The Prospect Playbook: Marcell Dareus (DT/DE-Alabama)

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In the first prospect playbook post, we looked at Julio Jones' production in the Capital One Bowl.  Today, we'll look at a performance in the same game by another member of the Crimson Tide: Marcell Dareus.

Dareus is No. 7 on the MTD top 200, compiled on Sunday. I've got just under a dozen plays to look at today, and with just one negative play out of the 11, there's not much to argue against that ranking. In these plays, Dareus shows an explosive first step, elite strength and great awareness. But that's me talking. Let's go to the tape and open up the playbook, and you can make your own assessment.

Let's do it (and just to help you out, Dareus is No. 57.  I'll point out what position he's lined up at for each play.)

5:44, 1st Q - 3rd & 9 from the MSU 39 (Bama 7 - MSU 0)

After a 13-play drive put the Tide up by a touchdown, MSU countered with what seemed like an equal response.  Michigan State converted a 3rd and 9, eventually leading to this play - another 3rd and 9.  Dareus is going to line up at the LDE spot; I mention this, because Bama throws him all over their line.  Versatility?  Check.

Dareus flies inside of J'Michael Deane, the overmatched Spartan RT who we'll mention a few times throughout today's edition of the playbook.  He almost gets in position to block the pass, but QB Kirk Cousins has a wide open receiver, Mark Dell.

If you ask why we're looking at a play where Dareus neither registered a sack or a deflected pass, it's because plays like this set the tone for Michigan State.  Plays like this told the Spartans' coaching staff that they wouldn't have much time to pass.  They would have to work on short slants and quick ins and outs, because Dareus was going to be chasing down Cousins all day...as long as Cousins could stay in the game.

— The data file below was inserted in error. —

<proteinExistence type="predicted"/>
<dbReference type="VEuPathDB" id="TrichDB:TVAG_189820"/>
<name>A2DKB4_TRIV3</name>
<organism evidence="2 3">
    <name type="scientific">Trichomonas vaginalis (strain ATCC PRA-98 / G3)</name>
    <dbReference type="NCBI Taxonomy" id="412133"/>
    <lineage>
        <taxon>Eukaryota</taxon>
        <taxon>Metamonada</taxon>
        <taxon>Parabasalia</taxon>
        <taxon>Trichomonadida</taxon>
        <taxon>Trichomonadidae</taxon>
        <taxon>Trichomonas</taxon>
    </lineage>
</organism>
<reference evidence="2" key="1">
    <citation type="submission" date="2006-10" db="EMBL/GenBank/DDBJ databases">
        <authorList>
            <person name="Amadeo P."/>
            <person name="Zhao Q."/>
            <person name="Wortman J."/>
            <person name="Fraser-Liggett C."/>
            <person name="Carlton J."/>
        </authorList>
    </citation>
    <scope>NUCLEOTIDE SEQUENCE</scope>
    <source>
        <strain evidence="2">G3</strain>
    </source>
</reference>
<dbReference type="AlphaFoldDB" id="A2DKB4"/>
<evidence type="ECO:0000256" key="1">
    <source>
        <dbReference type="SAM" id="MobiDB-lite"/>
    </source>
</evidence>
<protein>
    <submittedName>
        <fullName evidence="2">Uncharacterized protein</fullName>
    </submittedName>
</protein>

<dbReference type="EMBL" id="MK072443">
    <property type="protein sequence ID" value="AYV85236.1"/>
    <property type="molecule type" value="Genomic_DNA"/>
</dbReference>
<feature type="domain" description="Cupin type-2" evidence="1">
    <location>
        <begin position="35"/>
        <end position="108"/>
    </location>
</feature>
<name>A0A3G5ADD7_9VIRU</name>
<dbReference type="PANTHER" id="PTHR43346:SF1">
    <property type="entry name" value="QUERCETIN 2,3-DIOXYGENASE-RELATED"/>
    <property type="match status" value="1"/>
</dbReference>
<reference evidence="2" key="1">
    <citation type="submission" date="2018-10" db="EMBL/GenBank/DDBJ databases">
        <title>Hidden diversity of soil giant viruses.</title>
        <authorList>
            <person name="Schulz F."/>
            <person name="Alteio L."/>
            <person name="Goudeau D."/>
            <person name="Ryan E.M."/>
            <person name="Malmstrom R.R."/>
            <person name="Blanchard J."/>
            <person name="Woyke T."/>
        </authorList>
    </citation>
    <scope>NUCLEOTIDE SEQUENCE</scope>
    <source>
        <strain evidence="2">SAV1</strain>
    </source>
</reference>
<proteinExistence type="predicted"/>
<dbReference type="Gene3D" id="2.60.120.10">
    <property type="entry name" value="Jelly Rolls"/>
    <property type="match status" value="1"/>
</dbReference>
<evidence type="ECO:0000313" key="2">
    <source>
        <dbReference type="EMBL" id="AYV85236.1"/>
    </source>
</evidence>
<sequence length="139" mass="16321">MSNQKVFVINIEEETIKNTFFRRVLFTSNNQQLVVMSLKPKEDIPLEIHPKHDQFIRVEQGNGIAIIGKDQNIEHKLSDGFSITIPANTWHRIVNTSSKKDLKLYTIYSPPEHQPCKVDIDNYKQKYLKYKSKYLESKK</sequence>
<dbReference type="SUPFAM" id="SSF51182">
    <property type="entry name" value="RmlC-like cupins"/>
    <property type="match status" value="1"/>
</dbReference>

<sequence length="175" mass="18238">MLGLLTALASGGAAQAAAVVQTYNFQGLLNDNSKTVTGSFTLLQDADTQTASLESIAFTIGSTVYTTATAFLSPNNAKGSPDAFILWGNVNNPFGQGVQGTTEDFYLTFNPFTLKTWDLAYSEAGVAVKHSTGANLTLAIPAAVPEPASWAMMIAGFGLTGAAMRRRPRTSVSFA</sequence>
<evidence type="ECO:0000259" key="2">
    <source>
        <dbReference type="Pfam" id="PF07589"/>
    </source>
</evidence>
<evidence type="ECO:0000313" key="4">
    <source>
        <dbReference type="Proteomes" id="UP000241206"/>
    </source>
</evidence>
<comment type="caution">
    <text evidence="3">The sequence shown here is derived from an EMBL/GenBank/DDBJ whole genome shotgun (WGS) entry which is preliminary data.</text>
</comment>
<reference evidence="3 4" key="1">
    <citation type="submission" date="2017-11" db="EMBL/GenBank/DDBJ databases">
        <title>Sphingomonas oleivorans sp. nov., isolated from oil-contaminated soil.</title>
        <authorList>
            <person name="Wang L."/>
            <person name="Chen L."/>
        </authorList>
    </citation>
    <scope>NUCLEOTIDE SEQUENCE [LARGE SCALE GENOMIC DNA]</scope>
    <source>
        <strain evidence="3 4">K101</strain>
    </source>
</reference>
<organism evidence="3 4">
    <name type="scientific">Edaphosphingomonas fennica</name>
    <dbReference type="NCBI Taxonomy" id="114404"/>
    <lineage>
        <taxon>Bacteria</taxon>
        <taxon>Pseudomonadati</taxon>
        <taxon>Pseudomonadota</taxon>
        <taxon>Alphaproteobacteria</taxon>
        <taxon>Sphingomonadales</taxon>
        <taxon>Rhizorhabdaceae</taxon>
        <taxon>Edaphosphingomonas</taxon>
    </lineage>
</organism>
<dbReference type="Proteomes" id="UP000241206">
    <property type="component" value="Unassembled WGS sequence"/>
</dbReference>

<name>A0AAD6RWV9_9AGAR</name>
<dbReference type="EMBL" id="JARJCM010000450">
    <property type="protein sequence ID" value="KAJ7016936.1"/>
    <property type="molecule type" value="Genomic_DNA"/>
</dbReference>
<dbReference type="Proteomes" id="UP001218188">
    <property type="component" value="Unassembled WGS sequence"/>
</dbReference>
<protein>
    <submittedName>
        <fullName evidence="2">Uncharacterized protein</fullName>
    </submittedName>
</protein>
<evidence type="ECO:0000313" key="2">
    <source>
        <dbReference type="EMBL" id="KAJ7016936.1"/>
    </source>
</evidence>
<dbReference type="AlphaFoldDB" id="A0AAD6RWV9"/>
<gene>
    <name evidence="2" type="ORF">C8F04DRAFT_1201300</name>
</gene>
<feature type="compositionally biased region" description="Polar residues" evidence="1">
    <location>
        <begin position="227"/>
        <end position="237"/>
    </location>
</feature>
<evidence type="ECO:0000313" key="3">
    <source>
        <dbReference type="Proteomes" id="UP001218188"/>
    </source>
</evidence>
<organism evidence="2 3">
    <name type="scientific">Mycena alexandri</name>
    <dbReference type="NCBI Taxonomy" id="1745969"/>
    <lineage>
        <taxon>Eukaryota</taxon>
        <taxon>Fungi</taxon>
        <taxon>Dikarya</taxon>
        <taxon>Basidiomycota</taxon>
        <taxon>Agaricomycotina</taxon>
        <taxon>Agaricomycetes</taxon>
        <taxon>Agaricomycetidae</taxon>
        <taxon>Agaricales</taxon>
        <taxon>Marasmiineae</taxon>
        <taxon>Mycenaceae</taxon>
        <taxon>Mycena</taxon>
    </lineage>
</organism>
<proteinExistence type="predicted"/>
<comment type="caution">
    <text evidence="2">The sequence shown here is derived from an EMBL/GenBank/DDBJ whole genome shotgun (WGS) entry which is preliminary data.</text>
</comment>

3:09, 1st Q - 1st & 15 from the Bama 29 (Bama 7 - MSU 0)

You can draw a direct correlation from the previous clip to this one.  Dareus' pressure was negated by the quick throw; this time, he'll force Cousins to get rid of the ball for an incompletion.  It's going to get worse for MSU before it gets better.  Dareus is lined up at the LDE, but Bama's going to rush both of their OLBs.  Watch Dareus maul RG No. 62 Chris McDonald and then corner off No. 66 C John Stipek.  This is NFL-level pursuit:

Dareus is getting warmed up.  This is the kind of production that doesn't show up in the box score, but changes games early.  Already, the Michigan State passing game has to adjust to account for Dareus.  He single-handedly has affected the entire passing offense, and he hasn't even gotten a sack yet.  This last play of MSU's opening drive is a perfect example of how Dareus can create havoc without notching a sack.

2:32, 1st Q - 3rd & 18 from the Bama 32 (Bama 7 - MSU 0)

After a false start, an incompletion and a run for a loss of three yards, MSU is just trying to stay in field goal range.  Cousins is going to try to hit WR Keith Nichol in between the ILBs, but Dareus will force Cousins to tuck it and step up.  When he does move up in the pocket and try to hit Nichol after running past the RILB, sophomore CB Robert Lester is going to make the most out of the opportunity Dareus created:

So in these three plays, you get a sense of how important a disruptive force like Dareus can be.  Reshaping the entire flow of an offense to the point of a turnover, all without touching the ball or the quarterback.  Let's keep going through his Capital One Bowl, jumping to the second quarter.

12:04, 2nd Q - 2nd & 10 from the Bama 35 (Bama 14 - MSU 0)

This was the one play in the game where Dareus had an opportunity to make an impact and didn't.  At LDE, Dareus is going to try to roll outside MSU RT J'Michael Deane, but Deane slides well and his shoulder level is enough to hold off Dareus.  Marcell should have been able to either move around Deane, who is as slow-footed as any FBS tackle you'll find, or to get underneath him as he's playing too tall and hits Dareus with his upper body and little lower body anchor power.  Cousins gets rid of the ball rather quickly and TE Brian Linthicum makes a great catch which highlights Dareus' lack of pressure on the play:

Not a huge failure, but one worth noting since it was the only opportunity I found in the game where Dareus didn't deliver.  Moving on.